Burning Mouth Syndrome: Symptoms, Causes, and Treatment


Posted On Jan 1 2015 by

Harsh stomach acids can also damage the lining of the esophagus. When you eat, food passes from the throat to the stomach through the esophagus. A ring of muscle fibers in the lower esophagus prevents swallowed food from moving back up.

He’ll examine your mouth and check for infection. Treating secondary causes are key to managing symptoms. For example, if your current medication is causing dry mouth, your doctor may suggest another prescription.

Anti-reflux surgery may be an option for people whose symptoms do not go away with lifestyle changes and medicines. Heartburn and other symptoms should improve after surgery.

I went to see an ENT and was treated for acid reflux, but that brought back the memory of my GERD diagnosis some 15 years prior. I went to a gastroenterologist, had an endoscopy done and was once again diagnosed with GERD. This time the outcome has not been so good. The GI doctor I saw prescribed two different medications.

Have you heard of throat tightening as a symptom of acid reflux? It is easy to mistake as the early stages of a cold, but stomach acid traveling back up can irritate the esophageal lining, causing hoarseness in voice. This is the kind of hoarseness that will not get better with repeated hot water gargling or sipping on hot teas, which is how you can also identify it (instead of thinking it to be the beginning of a cold or a throat infection). GORD causes symptoms such as heartburn and an unpleasant taste in the back of the mouth.

This reflux can, in turn, cause heartburn – the burning sensation in your chest – along with other symptoms. Despite the development of potent medications for the treatment of GERD, antacids remain a mainstay of treatment. Antacids neutralize the acid in the stomach so that there is no acid to reflux. The problem with antacids is that their action is brief.

The cause of burning mouth syndrome can be classified as either primary or secondary. If you have discomfort, burning or soreness of your tongue, lips, gums or other areas of your mouth, see your doctor or dentist. They may need to work together to help pinpoint a cause and develop an effective treatment plan. Burning mouth syndrome usually doesn’t cause any noticeable physical changes to your tongue or mouth.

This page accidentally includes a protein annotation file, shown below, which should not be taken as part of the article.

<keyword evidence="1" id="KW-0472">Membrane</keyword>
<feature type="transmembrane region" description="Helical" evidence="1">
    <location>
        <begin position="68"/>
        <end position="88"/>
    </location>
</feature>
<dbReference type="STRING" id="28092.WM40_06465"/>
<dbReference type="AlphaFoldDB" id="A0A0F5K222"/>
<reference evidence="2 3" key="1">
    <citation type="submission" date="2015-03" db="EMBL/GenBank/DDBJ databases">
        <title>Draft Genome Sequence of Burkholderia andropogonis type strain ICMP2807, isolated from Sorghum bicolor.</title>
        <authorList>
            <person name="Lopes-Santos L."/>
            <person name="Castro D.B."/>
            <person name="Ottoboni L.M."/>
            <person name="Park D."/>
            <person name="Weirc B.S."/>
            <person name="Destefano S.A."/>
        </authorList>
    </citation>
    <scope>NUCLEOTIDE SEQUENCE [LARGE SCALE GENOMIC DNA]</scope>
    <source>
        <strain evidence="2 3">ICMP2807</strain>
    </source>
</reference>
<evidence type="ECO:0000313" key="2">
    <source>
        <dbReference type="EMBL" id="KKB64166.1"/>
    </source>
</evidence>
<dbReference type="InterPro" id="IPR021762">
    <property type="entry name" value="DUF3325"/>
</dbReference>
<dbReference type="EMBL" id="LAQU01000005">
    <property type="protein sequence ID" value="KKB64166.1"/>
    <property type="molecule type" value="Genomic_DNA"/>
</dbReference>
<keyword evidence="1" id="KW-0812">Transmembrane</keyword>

Eating has become so stressful at times I’d rather not eat. If I eat something that triggers, if I eat too much, if I eat too little, if I eat too late at night, if I don’t eat soon enough when I get up.

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This allows your stomach to empty and acid production to decrease. If you don’t eat, your body isn’t making acid to digest the food.

What Causes GERD?

The reflux of liquid into the lungs (called aspiration) often results in coughing and choking. Aspiration, however, also can occur without producing these symptoms. With or without these symptoms, aspiration may lead to infection of the lungs and result in pneumonia. This type of pneumonia is a serious problem requiring immediate treatment.

An evaluation of gastric emptying, therefore, may be useful in identifying patients whose symptoms are due to abnormal emptying of the stomach rather than to GERD. Information from the emptying study can be useful for managing patients with GERD. For example, if a patient with GERD continues to have symptoms despite treatment with the usual medications, doctors might prescribe other medications that speed-up emptying of the stomach. Alternatively, in conjunction with GERD surgery, they might do a surgical procedure that promotes a more rapid emptying of the stomach. Nevertheless, it is still debated whether a finding of reduced gastric emptying should prompt changes in the surgical treatment of GERD.

There are potentially injurious agents that can be refluxed other than acid, for example, bile. Until recently it has been impossible or difficult to accurately identify non-acid reflux and, therefore, to study whether or not non-acid reflux is injurious or can cause symptoms.

Secondary burning mouth syndrome

This discomfort may affect the tongue, gums, lips, inside of your cheeks, roof of your mouth (palate) or widespread areas of your whole mouth. The burning sensation can be severe, as if you scalded your mouth. Tooth decay. Stomach acid that backs up into the mouth can erode or eat away at the protective enamel of the teeth, causing teeth to become fragile and discolored.

burning tongue caused by acid reflux

Last Updated on: September 27th, 2019 at 12:17 am, by


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